Volume 26, Issue 3
  • ISSN: 0169-2216
  • E-ISSN: 2468-9424


The combination of work and study

The combination of work and study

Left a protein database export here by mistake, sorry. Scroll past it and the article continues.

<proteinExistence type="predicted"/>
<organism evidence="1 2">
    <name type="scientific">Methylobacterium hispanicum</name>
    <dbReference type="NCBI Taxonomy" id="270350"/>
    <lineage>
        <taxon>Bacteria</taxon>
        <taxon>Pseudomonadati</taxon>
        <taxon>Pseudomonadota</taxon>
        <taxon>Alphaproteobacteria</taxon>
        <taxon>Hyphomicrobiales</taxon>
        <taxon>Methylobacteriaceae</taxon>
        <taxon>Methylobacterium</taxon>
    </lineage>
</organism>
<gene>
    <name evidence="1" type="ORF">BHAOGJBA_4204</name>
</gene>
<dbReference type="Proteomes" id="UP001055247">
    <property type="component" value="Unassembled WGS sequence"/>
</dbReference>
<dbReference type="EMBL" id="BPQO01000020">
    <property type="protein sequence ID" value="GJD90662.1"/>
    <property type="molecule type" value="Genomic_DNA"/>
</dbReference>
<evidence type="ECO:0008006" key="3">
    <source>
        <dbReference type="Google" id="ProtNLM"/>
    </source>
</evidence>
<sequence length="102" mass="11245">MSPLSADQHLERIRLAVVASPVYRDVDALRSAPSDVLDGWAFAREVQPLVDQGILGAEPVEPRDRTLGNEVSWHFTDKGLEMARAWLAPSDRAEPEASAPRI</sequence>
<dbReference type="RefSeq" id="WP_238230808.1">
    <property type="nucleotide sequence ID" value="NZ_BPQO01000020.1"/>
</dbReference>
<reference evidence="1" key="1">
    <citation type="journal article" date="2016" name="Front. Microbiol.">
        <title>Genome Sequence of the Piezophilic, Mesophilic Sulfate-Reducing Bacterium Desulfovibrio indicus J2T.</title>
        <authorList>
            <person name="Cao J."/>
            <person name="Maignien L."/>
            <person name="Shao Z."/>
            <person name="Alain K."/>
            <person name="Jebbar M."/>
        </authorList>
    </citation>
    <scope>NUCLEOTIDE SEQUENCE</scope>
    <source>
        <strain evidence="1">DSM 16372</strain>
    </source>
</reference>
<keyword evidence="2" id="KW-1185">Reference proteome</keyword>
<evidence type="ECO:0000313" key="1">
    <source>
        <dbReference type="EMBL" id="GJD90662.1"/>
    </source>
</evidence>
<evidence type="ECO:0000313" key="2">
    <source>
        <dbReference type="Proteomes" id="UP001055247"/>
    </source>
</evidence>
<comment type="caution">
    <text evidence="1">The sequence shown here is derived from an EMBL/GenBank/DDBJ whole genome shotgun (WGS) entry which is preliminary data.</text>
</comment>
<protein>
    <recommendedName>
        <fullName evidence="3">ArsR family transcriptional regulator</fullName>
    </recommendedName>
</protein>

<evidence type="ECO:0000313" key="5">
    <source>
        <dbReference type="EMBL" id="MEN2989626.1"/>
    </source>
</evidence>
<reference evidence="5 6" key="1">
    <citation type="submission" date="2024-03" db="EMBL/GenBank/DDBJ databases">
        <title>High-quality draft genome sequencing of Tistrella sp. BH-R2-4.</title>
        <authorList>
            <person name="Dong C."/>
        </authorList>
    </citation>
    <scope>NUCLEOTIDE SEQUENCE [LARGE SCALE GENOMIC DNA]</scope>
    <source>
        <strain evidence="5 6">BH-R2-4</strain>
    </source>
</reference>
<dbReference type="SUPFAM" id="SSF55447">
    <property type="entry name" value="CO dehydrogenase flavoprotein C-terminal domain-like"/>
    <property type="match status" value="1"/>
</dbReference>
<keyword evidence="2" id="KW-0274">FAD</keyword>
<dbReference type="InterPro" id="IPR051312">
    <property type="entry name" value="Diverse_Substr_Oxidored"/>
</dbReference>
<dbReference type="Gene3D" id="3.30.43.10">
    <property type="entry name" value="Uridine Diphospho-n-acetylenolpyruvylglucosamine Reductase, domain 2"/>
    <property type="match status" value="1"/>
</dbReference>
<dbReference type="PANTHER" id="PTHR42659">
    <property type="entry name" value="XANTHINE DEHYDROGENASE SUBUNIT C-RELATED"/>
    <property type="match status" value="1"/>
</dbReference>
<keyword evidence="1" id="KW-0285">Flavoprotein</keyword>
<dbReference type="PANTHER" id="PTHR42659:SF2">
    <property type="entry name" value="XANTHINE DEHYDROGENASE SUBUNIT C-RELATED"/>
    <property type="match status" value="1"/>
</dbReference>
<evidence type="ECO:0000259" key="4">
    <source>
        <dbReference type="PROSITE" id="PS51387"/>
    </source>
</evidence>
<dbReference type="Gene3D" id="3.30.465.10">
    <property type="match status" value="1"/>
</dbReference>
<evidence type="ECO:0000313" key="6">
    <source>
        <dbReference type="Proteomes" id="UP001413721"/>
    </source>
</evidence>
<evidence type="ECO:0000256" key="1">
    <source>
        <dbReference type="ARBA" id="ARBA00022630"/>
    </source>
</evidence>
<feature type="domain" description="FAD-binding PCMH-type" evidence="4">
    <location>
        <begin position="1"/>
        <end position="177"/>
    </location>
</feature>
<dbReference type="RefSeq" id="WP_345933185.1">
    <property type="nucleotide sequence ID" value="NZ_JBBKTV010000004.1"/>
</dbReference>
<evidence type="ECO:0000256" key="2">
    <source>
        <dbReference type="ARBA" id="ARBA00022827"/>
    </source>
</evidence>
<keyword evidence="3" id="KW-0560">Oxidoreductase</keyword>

In our modern knowledge economy employees meet growing pressure to acquire new, work related competencies. Estimates indicate that in 2004 approximately 46% of the Dutch working population participated in education outside the organization. Furthermore, employees are confronted with increasing job demands. Studies show that work pressure is problematic for 32% of the Dutch employees, or 2,2 million people (Houtman, Smulders, & Van den Bossche, 2005). For this group of workers, the combination of work with study might become an exhausting challenge. Using data from 219 employed psychology students of the Dutch Open University, we explore whether too high job demands promote interference problems between work and study (WLI). Also, we investigate to what extent WLI influences personal well-being. Tests of a structural equation model indicated that job demands, i.c. workload, are positively associated with interference problems between work and study (WLI). WLI was positively related to emotional exhaustion and fully mediated the relation between workload and emotional exhaustion. From a policy point of view, these results suggest that employees' well-being might benefit from policy interventions targeted at the facilitation of the combination of work and study (e.g. study leave). At the same time, these interventions might promote the participation of employees in long life learning-activities.


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